And he’s done it on an ankle that’s been bothering him for weeks.
“He’s more of a scorer than a shooter and I think that’s what he got labeled at Kentucky,” UCLA coach Mick Cronin said. “I wanted him to get rid of that mindset. We really worked hard on his mid-range and him going to the basket. He’s grown immensely.”
Juzang’s length and skill set have him projected as a possible lottery pick in next year’s NBA draft. It will be history if he is.
Jeremy Lin was a standout at Harvard before his Linsanity days in the NBA and lengthy professional career. Kihei Clark, who’s Filipino American, made one of the biggest plays during Virginia’s run to the 2019 championship and just completed his junior season.
Arizona State’s Remy Martin had a stellar four-year career in the desert and Jordan Clarkson, who is also Filipino American, has a steady NBA career going after playing at Tulsa and Missouri.
Rui Hachimura of Gonzaga was a lottery pick, but he is a native of Japan. Yao Ming never played college basketball, going straight from the Chinese national team to the NBA.
Juzang is a rarity as an Asian American in college basketball with clear NBA potential.
“I think it’ll be a really significant moment and I think the more that it can just be felt where that is normal, I think is what can make it even more significant,” Miami Heat coach Eric Spoelstra, who’s mother is Filipino, said without talking specifically about Juzang. “It doesn’t matter what your race is or what your background is. As long as you can hoop, then people can see you in that way.”
A high draft pick or not, Juzang has been an inspiration for players, particularly young Asian Americans. Hate crimes against Asian Americans have spiked during the pandemic, as has the vitriol on social media and beyond toward people of Asian decent.
Juzang’s success and UCLA’s run into the Final Four has drawn positive reactions from Vietnam and all over the world.
“That’s always a good feeling to hear from people, but I wouldn’t say it’s on the forefront of my mind,” he said.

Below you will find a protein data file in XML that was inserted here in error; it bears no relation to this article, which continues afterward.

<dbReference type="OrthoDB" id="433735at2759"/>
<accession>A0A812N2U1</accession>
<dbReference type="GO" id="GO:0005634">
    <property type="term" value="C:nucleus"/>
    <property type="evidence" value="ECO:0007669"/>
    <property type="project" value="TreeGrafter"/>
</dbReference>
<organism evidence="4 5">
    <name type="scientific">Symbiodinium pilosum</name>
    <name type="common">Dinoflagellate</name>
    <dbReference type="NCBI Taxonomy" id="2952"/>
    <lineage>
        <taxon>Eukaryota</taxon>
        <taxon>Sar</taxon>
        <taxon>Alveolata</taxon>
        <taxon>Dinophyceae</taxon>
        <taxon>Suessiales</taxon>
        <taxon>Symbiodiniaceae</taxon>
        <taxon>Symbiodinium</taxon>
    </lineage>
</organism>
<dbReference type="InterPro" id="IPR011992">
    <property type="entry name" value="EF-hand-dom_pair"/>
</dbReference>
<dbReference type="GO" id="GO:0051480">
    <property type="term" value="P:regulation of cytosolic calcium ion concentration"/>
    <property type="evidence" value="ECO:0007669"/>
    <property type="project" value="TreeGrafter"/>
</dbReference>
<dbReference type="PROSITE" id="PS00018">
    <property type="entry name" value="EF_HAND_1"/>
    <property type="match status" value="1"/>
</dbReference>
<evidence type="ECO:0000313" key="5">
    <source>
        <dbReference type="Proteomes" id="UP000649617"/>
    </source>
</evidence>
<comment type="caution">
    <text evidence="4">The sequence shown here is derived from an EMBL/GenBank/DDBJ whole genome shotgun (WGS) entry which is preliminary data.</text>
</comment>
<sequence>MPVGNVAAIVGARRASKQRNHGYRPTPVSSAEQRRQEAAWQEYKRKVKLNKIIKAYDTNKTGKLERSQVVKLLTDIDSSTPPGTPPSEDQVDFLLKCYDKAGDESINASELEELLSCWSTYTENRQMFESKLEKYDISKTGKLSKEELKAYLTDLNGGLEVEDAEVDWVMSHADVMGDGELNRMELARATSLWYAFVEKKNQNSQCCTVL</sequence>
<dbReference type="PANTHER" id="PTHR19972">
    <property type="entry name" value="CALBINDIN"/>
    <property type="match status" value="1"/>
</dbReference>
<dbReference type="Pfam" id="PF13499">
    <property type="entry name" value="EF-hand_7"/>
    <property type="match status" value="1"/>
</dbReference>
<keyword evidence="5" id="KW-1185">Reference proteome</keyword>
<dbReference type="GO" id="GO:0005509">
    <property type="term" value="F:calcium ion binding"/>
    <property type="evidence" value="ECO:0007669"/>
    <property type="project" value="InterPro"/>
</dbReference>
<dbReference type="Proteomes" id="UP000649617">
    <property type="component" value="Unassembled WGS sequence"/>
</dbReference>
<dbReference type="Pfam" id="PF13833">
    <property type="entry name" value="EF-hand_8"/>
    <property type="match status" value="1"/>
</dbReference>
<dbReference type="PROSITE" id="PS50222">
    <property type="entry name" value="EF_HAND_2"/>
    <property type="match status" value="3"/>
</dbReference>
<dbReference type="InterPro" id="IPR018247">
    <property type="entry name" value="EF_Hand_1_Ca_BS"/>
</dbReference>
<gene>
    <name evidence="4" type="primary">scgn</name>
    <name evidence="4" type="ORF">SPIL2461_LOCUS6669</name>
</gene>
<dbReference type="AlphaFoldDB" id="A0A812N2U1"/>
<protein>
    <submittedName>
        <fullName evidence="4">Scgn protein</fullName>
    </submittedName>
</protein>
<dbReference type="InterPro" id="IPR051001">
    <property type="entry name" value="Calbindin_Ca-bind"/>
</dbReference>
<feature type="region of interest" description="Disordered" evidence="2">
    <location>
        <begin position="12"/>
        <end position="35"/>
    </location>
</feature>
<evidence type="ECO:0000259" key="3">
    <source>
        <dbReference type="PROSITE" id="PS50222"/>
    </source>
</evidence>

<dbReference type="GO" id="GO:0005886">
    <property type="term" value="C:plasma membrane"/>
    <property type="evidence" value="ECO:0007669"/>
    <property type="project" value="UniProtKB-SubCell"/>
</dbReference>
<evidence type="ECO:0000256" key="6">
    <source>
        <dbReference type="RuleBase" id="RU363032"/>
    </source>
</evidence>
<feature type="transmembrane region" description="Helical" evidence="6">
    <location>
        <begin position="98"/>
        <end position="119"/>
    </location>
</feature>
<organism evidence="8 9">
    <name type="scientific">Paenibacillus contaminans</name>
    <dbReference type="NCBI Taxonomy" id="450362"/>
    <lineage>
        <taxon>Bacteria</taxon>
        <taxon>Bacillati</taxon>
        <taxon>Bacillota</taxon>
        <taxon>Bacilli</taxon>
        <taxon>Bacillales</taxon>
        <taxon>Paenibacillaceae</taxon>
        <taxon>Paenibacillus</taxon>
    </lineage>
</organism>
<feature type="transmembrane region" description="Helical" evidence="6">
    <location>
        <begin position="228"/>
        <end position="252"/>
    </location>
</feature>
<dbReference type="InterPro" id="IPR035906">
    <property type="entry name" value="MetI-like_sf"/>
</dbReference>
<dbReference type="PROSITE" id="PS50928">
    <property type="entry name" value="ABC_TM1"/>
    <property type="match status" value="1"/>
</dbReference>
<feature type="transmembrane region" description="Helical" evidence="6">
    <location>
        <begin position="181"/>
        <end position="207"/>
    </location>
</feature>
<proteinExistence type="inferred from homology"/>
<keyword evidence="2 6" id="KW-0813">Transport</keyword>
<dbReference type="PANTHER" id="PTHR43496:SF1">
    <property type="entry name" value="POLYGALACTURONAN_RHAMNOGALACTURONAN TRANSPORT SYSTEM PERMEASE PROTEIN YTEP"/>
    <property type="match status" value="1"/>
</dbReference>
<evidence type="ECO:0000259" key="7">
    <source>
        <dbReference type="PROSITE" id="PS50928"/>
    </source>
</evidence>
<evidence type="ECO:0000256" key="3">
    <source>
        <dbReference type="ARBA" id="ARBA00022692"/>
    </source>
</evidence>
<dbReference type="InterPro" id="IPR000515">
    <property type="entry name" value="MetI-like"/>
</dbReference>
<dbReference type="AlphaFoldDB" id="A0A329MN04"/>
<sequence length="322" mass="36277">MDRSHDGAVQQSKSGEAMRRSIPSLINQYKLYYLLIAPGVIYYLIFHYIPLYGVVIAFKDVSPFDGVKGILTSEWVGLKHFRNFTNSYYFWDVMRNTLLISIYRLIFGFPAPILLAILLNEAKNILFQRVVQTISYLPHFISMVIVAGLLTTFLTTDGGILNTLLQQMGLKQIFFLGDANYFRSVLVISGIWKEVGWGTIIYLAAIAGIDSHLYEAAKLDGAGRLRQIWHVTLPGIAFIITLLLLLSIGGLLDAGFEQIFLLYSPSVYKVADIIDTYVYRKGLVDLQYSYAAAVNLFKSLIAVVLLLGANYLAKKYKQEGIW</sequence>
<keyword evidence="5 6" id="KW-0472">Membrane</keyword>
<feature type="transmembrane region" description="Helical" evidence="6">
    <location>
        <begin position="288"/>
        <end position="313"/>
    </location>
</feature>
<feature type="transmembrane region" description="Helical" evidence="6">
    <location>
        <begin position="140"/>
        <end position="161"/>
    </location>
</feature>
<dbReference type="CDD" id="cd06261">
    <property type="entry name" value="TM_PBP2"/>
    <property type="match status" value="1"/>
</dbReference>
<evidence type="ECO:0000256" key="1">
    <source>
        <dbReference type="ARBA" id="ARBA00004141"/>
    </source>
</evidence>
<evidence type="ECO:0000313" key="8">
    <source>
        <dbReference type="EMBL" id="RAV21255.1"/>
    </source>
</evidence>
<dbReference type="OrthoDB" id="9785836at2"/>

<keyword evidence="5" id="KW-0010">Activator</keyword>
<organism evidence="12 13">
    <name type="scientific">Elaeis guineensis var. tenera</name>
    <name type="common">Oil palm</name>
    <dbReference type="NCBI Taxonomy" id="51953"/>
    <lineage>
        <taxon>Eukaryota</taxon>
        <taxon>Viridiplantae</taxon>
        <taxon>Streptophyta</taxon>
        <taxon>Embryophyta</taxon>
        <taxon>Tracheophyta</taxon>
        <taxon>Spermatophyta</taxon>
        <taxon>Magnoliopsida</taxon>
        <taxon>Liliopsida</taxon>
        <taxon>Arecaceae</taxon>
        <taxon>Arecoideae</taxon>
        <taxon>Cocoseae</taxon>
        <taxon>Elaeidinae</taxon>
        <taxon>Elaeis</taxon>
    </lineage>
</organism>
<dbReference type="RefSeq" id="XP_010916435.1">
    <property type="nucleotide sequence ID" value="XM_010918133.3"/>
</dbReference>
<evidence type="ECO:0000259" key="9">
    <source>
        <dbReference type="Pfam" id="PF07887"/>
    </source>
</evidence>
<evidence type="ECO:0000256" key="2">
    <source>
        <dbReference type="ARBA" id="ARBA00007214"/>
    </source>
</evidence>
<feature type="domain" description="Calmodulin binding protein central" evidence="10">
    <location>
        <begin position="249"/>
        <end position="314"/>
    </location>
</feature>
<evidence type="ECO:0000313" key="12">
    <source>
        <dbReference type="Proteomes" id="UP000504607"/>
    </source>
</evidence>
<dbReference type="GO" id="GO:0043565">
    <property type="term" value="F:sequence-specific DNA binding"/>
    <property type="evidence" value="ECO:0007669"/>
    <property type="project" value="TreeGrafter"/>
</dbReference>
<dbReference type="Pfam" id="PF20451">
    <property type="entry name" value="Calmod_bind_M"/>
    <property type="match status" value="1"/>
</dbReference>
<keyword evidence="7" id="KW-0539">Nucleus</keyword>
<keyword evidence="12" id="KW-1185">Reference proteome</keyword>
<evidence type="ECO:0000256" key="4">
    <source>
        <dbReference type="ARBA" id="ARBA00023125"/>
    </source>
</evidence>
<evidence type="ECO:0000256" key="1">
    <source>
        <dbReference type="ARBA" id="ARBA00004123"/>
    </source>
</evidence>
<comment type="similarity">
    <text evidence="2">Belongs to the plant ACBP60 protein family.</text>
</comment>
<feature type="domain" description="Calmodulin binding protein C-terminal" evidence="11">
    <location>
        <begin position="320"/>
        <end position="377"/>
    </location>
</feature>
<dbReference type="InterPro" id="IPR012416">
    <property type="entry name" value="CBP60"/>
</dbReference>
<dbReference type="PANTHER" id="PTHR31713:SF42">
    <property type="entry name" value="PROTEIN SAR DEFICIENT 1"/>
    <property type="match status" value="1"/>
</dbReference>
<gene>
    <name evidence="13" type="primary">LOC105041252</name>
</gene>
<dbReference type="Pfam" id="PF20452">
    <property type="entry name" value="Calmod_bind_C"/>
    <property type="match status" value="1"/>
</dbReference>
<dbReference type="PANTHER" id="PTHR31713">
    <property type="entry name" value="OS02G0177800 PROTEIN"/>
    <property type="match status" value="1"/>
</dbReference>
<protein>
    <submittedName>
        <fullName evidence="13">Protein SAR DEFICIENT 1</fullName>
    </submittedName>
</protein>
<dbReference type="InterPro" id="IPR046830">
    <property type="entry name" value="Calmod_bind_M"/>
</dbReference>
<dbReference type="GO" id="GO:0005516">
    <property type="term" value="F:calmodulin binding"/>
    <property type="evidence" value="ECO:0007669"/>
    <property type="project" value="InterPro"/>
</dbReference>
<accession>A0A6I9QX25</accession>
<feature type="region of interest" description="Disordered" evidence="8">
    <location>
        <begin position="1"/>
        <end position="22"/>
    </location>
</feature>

For years after the three-week stretch that made him an international phenomenon, Jeremy Lin went out of his way to avoid saying “Linsanity.”
The word, which he trademarked in 2012 to prevent strangers from profiting off his image, carried too much trauma. It had been coined by Knicks fans to describe their excitement for an unheralded reserve who blossomed — seemingly overnight — into a franchise hero, but it took on a less complimentary meaning when Lin failed to recapture the greatness he exhibited during those 18 days in February.
As Lin ping-ponged among six franchises in seven years before heading to China in August 2019 when no NBA team signed him in free agency, he came to view Linsanity as a painful reminder of his unfulfilled promise. His legacy was seemingly distilled to less than a month’s worth of games when he couldn’t do enough to be remembered for more.
But over the past year, therapy sessions and a memorable season in his maternal grandmother’s home country helped Lin come to terms with his place in basketball history. His recent decision to forgo a seven-figure contract in China and sign with Golden State’s G League affiliate, the Santa Cruz Warriors, for less than the average elementary school teacher’s salary was rooted in little more than a desire to prove to himself that he still belongs in the NBA.